Thursday, March 15, 2007

Advertising Brokers and Censorship

Advertising and Censorship have had a long and storied history. If you're an advertising-supported content business you have to juggle the needs of your readers and the needs of your advertisers.

Your readers want interesting content to read, and some of that interesting content may be controversial. That content, or the controversy therein, can be directly against the interests of your advertisers. For instance, an article arguing there's too much processed corn in what we eat might be a problem if you're getting a lot of money from Doritos. An article about abortion could scare off advertisers of all kinds.

Advertising Brokers
In internet advertising, much of the advertising is placed through brokers, like Google AdSense, where the advertiser and the content site don't interact directly. Under this model, it must be easier for the content creator, who doesn't know which advertising will be placed on his site. For instance, a blogger using Google AdSense isn't told which advertising is coming up, and doesn't interact with the advertiser directly. Further they will often know that the advertiser hasn't explicitly asked to be placed on their site, and may not monitor the content.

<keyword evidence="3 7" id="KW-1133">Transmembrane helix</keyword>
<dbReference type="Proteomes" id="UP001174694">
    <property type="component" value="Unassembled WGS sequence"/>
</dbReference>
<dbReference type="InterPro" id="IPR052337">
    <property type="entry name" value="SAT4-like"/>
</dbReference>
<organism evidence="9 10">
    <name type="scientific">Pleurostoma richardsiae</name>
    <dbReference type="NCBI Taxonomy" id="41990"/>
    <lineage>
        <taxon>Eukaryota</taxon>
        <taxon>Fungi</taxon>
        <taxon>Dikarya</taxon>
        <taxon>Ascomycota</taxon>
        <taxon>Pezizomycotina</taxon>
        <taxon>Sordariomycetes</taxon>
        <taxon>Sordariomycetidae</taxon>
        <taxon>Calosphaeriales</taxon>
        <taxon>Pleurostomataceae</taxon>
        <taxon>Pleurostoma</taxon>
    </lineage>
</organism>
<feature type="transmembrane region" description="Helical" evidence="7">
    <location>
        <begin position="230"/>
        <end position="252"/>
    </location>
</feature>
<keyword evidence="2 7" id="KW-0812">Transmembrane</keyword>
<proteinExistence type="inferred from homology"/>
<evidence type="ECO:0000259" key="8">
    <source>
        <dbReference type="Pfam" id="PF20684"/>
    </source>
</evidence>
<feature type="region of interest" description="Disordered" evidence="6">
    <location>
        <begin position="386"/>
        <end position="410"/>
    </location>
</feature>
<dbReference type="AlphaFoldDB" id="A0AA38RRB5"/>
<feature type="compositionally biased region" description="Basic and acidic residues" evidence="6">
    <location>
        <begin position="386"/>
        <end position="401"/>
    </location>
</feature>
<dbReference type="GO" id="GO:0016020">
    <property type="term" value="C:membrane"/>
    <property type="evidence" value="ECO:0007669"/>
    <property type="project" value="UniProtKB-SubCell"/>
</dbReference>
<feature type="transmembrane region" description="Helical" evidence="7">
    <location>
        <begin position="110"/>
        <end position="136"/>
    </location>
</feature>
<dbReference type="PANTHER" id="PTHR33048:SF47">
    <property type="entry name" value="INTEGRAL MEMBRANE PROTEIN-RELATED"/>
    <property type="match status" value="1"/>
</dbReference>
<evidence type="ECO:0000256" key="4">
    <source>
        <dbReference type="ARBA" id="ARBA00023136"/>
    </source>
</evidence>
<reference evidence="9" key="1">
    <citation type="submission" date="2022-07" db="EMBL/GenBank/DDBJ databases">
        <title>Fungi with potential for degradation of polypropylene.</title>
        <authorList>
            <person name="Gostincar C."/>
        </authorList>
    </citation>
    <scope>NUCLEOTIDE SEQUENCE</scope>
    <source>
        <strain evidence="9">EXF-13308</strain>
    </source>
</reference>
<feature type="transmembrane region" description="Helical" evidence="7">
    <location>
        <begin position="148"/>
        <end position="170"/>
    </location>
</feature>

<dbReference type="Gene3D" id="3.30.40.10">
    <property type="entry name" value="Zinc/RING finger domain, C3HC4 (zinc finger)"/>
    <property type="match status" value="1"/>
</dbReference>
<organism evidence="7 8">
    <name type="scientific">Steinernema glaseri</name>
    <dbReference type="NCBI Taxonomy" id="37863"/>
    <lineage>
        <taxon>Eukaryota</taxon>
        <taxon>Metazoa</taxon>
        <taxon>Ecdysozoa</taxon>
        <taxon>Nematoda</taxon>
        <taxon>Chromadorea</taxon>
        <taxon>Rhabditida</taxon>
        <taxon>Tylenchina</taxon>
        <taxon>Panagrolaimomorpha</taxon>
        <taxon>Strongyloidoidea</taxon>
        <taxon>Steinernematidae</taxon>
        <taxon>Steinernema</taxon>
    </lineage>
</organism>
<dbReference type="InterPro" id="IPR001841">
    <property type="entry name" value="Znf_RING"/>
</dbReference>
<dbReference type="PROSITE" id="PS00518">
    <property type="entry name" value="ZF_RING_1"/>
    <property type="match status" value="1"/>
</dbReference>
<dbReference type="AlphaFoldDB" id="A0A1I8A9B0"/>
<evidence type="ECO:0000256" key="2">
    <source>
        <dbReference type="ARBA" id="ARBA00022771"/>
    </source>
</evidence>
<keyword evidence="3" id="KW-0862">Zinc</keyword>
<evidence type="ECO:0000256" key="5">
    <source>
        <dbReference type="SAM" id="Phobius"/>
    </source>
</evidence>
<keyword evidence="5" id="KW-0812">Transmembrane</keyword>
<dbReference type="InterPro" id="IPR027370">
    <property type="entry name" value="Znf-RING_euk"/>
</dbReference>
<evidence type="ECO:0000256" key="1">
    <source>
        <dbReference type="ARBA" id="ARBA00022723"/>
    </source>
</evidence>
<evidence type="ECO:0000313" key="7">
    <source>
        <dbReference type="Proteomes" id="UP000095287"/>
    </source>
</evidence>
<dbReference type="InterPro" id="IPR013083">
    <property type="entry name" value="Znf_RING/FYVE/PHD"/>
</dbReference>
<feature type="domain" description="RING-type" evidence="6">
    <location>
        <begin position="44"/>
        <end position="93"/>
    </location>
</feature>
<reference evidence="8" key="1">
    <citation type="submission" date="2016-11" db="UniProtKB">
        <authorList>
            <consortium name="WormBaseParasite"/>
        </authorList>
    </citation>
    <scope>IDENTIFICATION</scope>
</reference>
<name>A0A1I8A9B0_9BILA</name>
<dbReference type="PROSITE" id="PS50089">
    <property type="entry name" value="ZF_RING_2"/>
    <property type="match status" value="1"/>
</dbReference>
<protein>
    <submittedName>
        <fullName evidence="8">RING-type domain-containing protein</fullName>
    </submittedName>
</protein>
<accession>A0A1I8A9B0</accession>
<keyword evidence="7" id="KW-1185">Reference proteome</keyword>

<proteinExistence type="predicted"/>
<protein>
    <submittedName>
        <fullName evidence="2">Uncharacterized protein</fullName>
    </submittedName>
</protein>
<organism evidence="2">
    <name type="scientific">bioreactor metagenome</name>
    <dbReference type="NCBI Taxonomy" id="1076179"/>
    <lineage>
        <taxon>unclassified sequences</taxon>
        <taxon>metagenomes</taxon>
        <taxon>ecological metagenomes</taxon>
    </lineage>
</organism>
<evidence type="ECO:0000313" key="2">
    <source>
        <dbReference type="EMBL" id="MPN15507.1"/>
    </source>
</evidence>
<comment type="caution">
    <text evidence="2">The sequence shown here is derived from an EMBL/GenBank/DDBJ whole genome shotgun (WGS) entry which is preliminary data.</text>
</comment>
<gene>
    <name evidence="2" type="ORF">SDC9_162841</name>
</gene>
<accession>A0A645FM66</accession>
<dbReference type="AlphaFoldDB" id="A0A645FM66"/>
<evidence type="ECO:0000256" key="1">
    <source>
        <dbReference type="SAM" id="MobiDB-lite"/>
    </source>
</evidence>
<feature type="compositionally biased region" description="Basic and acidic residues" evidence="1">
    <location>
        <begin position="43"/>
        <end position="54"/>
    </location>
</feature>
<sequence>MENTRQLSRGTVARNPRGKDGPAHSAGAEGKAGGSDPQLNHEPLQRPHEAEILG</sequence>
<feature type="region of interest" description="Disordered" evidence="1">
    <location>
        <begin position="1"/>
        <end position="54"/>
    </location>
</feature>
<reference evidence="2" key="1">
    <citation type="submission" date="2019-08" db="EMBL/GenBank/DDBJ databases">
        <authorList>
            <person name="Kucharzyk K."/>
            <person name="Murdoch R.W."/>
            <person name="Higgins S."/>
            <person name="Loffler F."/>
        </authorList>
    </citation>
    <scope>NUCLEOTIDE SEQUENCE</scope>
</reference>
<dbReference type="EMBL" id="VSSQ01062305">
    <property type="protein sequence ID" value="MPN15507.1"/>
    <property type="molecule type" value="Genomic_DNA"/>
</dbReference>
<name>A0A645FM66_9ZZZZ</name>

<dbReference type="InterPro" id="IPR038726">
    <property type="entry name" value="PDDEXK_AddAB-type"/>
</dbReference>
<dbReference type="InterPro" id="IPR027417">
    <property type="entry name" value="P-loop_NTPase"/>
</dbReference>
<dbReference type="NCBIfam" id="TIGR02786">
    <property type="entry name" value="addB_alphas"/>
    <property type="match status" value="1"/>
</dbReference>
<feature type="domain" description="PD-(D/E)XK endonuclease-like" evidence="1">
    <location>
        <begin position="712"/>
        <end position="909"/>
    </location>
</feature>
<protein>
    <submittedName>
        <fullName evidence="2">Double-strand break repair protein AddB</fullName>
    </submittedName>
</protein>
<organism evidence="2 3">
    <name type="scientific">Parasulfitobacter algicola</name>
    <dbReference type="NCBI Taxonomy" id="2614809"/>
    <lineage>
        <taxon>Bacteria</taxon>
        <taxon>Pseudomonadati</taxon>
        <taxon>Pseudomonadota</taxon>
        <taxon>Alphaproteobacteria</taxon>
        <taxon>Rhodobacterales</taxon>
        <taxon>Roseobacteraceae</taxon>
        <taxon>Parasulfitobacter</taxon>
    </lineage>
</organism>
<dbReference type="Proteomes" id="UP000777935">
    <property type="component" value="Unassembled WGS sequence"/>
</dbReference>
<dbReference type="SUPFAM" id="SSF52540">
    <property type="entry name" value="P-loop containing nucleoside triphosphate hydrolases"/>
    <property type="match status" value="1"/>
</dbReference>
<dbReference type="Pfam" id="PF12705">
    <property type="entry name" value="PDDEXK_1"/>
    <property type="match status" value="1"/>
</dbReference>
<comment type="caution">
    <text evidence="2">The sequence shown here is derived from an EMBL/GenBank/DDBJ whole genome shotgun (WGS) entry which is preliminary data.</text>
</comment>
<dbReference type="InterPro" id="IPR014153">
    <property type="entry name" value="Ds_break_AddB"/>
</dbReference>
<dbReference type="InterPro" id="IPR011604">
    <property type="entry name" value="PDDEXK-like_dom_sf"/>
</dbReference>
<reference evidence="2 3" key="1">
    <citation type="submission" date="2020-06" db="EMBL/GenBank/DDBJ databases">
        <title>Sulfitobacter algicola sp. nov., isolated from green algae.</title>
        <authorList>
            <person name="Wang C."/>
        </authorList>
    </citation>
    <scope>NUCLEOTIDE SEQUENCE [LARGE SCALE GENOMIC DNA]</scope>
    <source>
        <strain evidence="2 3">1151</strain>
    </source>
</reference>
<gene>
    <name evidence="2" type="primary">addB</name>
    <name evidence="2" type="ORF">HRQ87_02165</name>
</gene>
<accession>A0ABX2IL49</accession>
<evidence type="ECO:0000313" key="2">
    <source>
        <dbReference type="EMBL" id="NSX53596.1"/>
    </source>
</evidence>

This is especially true of the smaller site. If you're a major internet portal, you may well be managing your own placements and have similar concerns. Anyone work in that space and want to comment?

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